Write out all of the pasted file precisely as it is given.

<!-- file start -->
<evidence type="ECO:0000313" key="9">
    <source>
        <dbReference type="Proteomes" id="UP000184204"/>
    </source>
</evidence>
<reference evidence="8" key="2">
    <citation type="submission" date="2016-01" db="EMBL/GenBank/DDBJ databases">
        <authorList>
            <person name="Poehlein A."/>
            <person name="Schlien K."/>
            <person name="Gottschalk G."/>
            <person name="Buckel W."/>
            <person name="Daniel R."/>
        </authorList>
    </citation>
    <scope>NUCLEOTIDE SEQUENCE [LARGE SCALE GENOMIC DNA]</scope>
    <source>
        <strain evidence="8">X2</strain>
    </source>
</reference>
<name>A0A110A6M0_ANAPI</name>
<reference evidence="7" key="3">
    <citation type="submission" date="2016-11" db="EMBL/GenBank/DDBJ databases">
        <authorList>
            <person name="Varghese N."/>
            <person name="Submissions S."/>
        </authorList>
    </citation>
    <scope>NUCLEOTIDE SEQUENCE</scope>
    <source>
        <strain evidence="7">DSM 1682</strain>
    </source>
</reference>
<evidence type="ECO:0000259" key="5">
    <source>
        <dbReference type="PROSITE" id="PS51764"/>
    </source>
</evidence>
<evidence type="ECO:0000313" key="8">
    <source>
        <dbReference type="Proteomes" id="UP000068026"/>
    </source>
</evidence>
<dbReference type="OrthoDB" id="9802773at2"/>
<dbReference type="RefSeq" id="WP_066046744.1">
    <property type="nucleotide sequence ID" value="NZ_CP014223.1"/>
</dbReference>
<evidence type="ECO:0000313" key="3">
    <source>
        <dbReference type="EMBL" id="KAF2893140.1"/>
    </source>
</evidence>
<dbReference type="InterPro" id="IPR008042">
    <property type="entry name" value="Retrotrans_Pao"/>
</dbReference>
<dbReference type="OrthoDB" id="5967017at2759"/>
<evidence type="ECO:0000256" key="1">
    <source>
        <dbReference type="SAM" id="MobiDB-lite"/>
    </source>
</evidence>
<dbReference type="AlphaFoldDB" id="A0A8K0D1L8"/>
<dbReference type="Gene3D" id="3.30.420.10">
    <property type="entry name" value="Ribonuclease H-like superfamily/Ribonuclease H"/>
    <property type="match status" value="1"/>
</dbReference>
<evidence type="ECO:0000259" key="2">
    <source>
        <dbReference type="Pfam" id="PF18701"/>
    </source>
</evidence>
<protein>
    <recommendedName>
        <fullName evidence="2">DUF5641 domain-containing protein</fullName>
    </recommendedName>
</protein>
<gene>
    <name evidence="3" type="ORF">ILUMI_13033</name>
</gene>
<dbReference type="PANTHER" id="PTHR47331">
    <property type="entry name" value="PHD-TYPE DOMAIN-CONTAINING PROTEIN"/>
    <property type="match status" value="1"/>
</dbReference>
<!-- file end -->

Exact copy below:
<evidence type="ECO:0000313" key="9">
    <source>
        <dbReference type="Proteomes" id="UP000184204"/>
    </source>
</evidence>
<reference evidence="8" key="2">
    <citation type="submission" date="2016-01" db="EMBL/GenBank/DDBJ databases">
        <authorList>
            <person name="Poehlein A."/>
            <person name="Schlien K."/>
            <person name="Gottschalk G."/>
            <person name="Buckel W."/>
            <person name="Daniel R."/>
        </authorList>
    </citation>
    <scope>NUCLEOTIDE SEQUENCE [LARGE SCALE GENOMIC DNA]</scope>
    <source>
        <strain evidence="8">X2</strain>
    </source>
</reference>
<name>A0A110A6M0_ANAPI</name>
<reference evidence="7" key="3">
    <citation type="submission" date="2016-11" db="EMBL/GenBank/DDBJ databases">
        <authorList>
            <person name="Varghese N."/>
            <person name="Submissions S."/>
        </authorList>
    </citation>
    <scope>NUCLEOTIDE SEQUENCE</scope>
    <source>
        <strain evidence="7">DSM 1682</strain>
    </source>
</reference>
<evidence type="ECO:0000259" key="5">
    <source>
        <dbReference type="PROSITE" id="PS51764"/>
    </source>
</evidence>
<evidence type="ECO:0000313" key="8">
    <source>
        <dbReference type="Proteomes" id="UP000068026"/>
    </source>
</evidence>
<dbReference type="OrthoDB" id="9802773at2"/>
<dbReference type="RefSeq" id="WP_066046744.1">
    <property type="nucleotide sequence ID" value="NZ_CP014223.1"/>
</dbReference>
<evidence type="ECO:0000313" key="3">
    <source>
        <dbReference type="EMBL" id="KAF2893140.1"/>
    </source>
</evidence>
<dbReference type="InterPro" id="IPR008042">
    <property type="entry name" value="Retrotrans_Pao"/>
</dbReference>
<dbReference type="OrthoDB" id="5967017at2759"/>
<evidence type="ECO:0000256" key="1">
    <source>
        <dbReference type="SAM" id="MobiDB-lite"/>
    </source>
</evidence>
<dbReference type="AlphaFoldDB" id="A0A8K0D1L8"/>
<dbReference type="Gene3D" id="3.30.420.10">
    <property type="entry name" value="Ribonuclease H-like superfamily/Ribonuclease H"/>
    <property type="match status" value="1"/>
</dbReference>
<evidence type="ECO:0000259" key="2">
    <source>
        <dbReference type="Pfam" id="PF18701"/>
    </source>
</evidence>
<protein>
    <recommendedName>
        <fullName evidence="2">DUF5641 domain-containing protein</fullName>
    </recommendedName>
</protein>
<gene>
    <name evidence="3" type="ORF">ILUMI_13033</name>
</gene>
<dbReference type="PANTHER" id="PTHR47331">
    <property type="entry name" value="PHD-TYPE DOMAIN-CONTAINING PROTEIN"/>
    <property type="match status" value="1"/>
</dbReference>